“But she was disrespectful!” you might be thinking.
Well, maybe, but step back and look at the balance, there. The father’s response was disproportionate to the offense, holding his teenage child to a level of responsibility to which he does not even hold himself.
She has no right to complain, yet he does. How is that even consistent with Colossians 3:21 or Ephesians 6:4?
“But she’s supposed to honor and obey him!”
Besides the fact that there are some redefinitions and conflations going on there—which is a topic for another post—here’s a question for you.
How, precisely, does disrespecting someone teach them how to show respect?
How is that compatible with our duties to love others as ourselves (Mark 12:31) and honor them above ourselves (Romans 12:10)?
The Bible doesn’t make exceptions for children or parents or employees or bosses or pastors or others. We’re told to avoid certain types of people (I Corinthians 5:11) and we’re told to judge folks by the fruits they display (Matthew 7:16)—again, regardless of familial or social relationship—but we are not told to hate or retaliate against those who have wronged us. Rather, the opposite (Matthew 5:44)!
Due consequences and retaliation are not the same thing. For example, I’d be a lot less concerned if the father who shot his daughter’s computer had refrained from the emotional abuse tactics and said something more like, “I told you that if you used the laptop to whine in public, I would shoot it. This is me, shooting the laptop.” Especially if he’d left it at that. It would’ve been the father following through on a promised consequence, rather than the outright retaliation that he made it.
“Train up a child in the way he should go: and when he is old, he will not depart from it”Proverbs 22:6
That verse gets quoted as justification for responding to children with punishment, but…the word is train. In my experience, job training does not generally involve getting yelled at or struck.
“Spare the rod and spoil the child” isn’t actually in Scripture. The closest verse is Proverbs 13:24: “He that spareth his rod hateth his son: but he that loveth him chasteneth him betimes.”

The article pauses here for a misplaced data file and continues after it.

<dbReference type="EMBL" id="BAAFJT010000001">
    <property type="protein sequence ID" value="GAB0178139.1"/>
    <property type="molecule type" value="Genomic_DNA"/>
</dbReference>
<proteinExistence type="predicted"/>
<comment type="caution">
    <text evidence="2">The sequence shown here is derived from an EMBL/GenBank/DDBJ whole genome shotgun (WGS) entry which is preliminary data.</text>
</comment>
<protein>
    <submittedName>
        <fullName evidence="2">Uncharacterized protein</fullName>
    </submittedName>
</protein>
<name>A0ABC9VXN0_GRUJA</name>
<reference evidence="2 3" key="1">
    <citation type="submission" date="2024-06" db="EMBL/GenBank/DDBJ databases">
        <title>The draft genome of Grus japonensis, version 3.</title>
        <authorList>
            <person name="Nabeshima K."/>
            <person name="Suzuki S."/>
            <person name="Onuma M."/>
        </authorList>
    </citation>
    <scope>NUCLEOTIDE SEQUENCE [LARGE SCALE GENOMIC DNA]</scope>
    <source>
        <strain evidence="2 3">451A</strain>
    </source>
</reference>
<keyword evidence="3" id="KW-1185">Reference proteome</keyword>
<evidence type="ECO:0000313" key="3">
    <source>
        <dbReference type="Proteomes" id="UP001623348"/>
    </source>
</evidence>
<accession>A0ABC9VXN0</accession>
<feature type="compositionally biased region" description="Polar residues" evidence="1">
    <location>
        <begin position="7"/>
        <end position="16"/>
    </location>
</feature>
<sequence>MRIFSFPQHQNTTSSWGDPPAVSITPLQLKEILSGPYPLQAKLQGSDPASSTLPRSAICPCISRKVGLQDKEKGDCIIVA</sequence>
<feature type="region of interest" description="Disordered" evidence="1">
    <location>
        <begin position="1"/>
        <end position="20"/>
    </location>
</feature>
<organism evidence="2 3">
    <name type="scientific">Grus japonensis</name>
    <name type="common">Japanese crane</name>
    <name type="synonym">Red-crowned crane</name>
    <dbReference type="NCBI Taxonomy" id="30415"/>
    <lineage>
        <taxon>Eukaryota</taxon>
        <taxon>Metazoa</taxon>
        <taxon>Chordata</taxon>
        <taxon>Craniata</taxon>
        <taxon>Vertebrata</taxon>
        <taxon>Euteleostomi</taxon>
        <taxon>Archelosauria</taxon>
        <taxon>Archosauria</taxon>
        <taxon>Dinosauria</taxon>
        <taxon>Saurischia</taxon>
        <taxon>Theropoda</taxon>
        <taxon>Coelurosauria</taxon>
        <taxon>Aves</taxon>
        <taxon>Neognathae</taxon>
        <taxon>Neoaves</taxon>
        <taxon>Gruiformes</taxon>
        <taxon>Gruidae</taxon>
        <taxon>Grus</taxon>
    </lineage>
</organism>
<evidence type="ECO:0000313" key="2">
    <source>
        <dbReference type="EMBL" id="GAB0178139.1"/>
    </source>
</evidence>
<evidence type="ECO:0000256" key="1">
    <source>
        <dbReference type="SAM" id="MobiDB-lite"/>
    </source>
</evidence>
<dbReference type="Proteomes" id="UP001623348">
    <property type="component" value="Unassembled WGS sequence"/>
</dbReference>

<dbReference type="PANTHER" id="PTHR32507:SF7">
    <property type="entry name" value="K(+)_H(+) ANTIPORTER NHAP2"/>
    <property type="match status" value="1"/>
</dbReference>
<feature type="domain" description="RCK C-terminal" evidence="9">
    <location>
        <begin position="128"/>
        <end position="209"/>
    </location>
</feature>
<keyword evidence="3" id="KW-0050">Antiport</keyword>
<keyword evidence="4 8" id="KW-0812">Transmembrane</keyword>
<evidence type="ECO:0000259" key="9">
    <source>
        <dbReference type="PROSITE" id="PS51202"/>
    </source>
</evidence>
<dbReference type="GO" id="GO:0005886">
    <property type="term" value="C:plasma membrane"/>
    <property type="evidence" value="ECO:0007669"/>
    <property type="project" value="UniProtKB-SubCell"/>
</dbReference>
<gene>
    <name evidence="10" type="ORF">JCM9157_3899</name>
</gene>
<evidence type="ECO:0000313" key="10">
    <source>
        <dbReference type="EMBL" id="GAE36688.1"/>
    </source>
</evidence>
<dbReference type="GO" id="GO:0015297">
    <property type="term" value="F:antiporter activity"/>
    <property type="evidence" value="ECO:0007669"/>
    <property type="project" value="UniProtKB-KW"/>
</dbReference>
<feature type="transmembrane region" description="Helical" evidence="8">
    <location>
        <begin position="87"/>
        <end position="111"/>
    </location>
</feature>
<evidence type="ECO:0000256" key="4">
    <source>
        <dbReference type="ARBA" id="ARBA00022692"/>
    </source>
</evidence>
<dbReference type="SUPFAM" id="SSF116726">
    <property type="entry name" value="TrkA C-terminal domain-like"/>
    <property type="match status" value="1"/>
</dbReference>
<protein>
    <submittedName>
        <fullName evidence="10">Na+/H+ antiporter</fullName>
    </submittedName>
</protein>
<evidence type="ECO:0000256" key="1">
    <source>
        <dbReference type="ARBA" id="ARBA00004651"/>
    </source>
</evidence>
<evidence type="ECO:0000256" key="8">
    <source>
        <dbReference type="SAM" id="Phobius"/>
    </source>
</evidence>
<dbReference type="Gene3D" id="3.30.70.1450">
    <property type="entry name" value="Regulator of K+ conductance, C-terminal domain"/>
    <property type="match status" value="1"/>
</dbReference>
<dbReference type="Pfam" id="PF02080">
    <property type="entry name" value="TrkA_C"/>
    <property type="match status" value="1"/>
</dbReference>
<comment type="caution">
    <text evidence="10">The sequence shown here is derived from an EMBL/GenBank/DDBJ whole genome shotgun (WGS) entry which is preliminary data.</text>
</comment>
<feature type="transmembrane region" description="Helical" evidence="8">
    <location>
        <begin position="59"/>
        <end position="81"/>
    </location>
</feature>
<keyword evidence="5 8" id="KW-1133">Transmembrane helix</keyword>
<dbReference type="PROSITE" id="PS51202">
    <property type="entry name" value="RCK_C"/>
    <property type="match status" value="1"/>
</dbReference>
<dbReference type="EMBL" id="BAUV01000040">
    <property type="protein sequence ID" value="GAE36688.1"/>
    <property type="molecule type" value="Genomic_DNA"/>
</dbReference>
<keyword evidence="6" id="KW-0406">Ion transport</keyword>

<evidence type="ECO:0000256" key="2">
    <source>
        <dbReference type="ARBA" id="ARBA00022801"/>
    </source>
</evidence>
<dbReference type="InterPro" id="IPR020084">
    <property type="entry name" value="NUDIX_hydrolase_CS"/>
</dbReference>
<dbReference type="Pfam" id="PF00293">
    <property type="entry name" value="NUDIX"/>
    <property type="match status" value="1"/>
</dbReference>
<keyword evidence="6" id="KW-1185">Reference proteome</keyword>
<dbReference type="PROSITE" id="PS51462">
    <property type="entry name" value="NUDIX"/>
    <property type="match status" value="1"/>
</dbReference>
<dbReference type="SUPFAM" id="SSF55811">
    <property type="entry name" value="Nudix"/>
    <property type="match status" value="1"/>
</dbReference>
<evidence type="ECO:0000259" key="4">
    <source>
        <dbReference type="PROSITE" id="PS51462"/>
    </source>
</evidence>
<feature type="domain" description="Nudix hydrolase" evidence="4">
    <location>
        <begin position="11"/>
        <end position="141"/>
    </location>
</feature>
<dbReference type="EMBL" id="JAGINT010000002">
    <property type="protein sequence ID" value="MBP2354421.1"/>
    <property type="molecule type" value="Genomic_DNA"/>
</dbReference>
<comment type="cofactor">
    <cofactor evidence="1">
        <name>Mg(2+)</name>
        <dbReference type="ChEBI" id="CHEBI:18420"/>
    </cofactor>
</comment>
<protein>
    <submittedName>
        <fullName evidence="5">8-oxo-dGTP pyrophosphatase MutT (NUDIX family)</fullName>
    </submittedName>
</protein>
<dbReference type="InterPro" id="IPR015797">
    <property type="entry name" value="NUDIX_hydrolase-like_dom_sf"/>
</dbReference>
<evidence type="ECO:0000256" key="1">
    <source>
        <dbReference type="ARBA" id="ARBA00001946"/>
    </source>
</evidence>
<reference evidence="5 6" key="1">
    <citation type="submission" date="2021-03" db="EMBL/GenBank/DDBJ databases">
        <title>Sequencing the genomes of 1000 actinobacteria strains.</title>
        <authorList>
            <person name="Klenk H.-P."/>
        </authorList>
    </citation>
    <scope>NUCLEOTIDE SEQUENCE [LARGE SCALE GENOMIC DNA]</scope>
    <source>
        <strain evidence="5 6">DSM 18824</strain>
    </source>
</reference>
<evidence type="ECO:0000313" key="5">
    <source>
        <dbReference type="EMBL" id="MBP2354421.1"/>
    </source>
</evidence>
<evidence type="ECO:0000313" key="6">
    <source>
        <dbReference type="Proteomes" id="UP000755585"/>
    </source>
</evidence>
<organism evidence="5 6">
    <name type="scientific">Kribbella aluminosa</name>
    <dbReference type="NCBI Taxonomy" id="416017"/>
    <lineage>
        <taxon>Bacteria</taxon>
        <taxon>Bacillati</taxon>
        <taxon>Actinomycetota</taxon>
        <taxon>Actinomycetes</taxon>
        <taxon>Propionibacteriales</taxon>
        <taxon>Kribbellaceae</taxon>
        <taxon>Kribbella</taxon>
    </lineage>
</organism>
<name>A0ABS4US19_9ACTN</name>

However, at least according to a shepherd, the rod isn’t actually used to strike the sheep. It’s used to strike threats to the flock, and it’s used to startle sheep out of misbehavior when you’re too far to reach them. Plus, parents aren’t responsible for children’s salvation or hearts—no person can force another to change. It is not our right nor our responsibility. Even church discipline is intended to protect others from the one being disciplined (ref. I Corinthians 5:6, Galatians 5:9), not to somehow force the one in the wrong to change.
So when and how did “You must beat your children to change their hearts!” end up part of the common psyche? It’s inconsistent and doesn’t even make sense. (And corporal punishment is so common, both inside and outside the church—isn’t Matthew 7:16 a warning to be careful about anything thusly pervasive?)
Parents aren’t perfect, and they make mistakes, but an adult should have more sense and self-control than a child or teenager. Most children (and teens) are still learning self-control, communication, responsibility, etc.
So many parents and other adults complain about the lack of those traits in people who haven’t yet learned those things. The parents and adults are often holding the youth responsible for things they haven’t even been taught or had sufficient opportunity to learn, just expecting them to somehow automatically know due to a handful of lessons or by osmosis or via translating the Opposite Land of the adults and parents’ disrespect of them.
And this disrespectful, dishonoring, unloving behavior towards the children is justified by quoting verses about children’s responsibilities towards their parents.
Children’s responsibilities towards their parents do not nullify or override parents’ responsibility towards their children.
So why is it so common for us adults to speak and act as if it does? And why is the Bible used to justify it?